Celebrating Happy People From Burning Man to Sisters Folk Festival

Read more: Celebrating Happy People From Burning Man to Sisters Folk Festivalby PAMELA HULSE ANDREWS Cascade A&E Publisher


Let us be grateful to people who make us happy, they are the charming gardeners who make our souls blossom.
~ Marcel Proust (French novelist, critic and essayist 1871-1922)


It’s hard to believe that I would compare a brazenly weird survival camp to a mainstream harmonious music festival. The first, Burning Man, is in the middle of the Black Rock Desert, a hot brutal setting where the elements alone can measure your strength of fortitude. The other, Sisters Folk Festival, is situated in a quiet, comfortable town with pleasant amenities that allow you to settle in comfortably.


But coming from one to the other within a few short days allows me to reflect on why I like both and how the experiences are mutually rewarding.


Read more: Celebrating Happy People From Burning Man to Sisters Folk FestivalThe music at Burning Man is full barrels on cabaret...a quarry of mixed blues and rock’n’ roll, leaving no upbeat and weathered genre unturned. Whereby the Folk Festival is a well-planned bevy of unabashed Americana music from blues to honky-tonk to classic country and good ole’ rock’n’roll.


There’s much to like about both, although the Folk Festival clearly is all about the music and Burning Man is more complicated combining survival, connection and expression through amazing works of art turned into invigorating flames.


It seems silly to compare them if not for jumping from one to the other so quickly, hardly taking a breath from the hot crazy desert scene to the harmonious selection of the agreeable western town of Sisters.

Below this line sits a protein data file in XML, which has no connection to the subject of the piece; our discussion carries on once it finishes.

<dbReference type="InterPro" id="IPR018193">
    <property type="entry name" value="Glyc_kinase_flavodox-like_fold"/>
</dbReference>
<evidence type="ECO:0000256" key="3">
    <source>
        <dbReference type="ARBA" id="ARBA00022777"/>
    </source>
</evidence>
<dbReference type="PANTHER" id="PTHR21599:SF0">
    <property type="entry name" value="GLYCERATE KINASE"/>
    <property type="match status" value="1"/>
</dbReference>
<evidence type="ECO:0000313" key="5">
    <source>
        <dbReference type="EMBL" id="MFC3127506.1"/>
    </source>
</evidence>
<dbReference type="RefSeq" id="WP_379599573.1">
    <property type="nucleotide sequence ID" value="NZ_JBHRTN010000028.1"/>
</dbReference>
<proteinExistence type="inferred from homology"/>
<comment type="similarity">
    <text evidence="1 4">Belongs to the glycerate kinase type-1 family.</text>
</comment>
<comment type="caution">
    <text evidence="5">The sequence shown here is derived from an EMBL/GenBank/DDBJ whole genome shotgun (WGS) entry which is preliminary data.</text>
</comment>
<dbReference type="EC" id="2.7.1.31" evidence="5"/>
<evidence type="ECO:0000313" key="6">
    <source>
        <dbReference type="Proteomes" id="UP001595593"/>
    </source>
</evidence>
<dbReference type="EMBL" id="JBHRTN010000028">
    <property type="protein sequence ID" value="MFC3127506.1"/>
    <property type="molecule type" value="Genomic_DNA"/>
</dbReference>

Still the similarities remain with me and here is what I want to share:


There is something about being exactly where you want to be when you want to be there that makes people happy...and happy people I encountered at both places. Not just hi, what a nice day this is happy, but the kind of impression that you want to hug just about everyone you cross paths with. The kind of happy that if you lost your ticket or forgot where you were staying, you knew everything would be just fine. The sort of happiness that inspires a new adventure around every corner.


Second, the people who made it all happen, who spent all the hours and days before the event to make sure that everything was in place and your experience would be grand. Those people are really happy...even being exhausted they are still jovial, accommodating and welcoming. You want to say: I’ll have what she’s having.


Third, gifting. Yes, you are required to purchase a ticket to both events (although the mere $100 for Sisters Folk Festival is much more of a bargain that the $400 for Burning Man that includes only the desert dirt you get to camp on). But still they are both like a big family picnic, the guiding principles seem to be to share, enjoy and embrace the action.


At Burning Man cocktails and grilled cheese stands, enhancement workshops including drum making and pasties classes, hair-washing stations and art installations are gifts provided by Burners for others to enjoy.


At the Folk Festival the gift is the music, an abundance of exemplary sounds provided all day and way into the evening so that over a three day period The Road Goes On Forever and the Music Never Ends (Robert Earl Keen).


In a world of disasters, contradictions and complexities, it’s nice to find people doing happy things!


See photos of Pamela's 2014 Burning Man trip here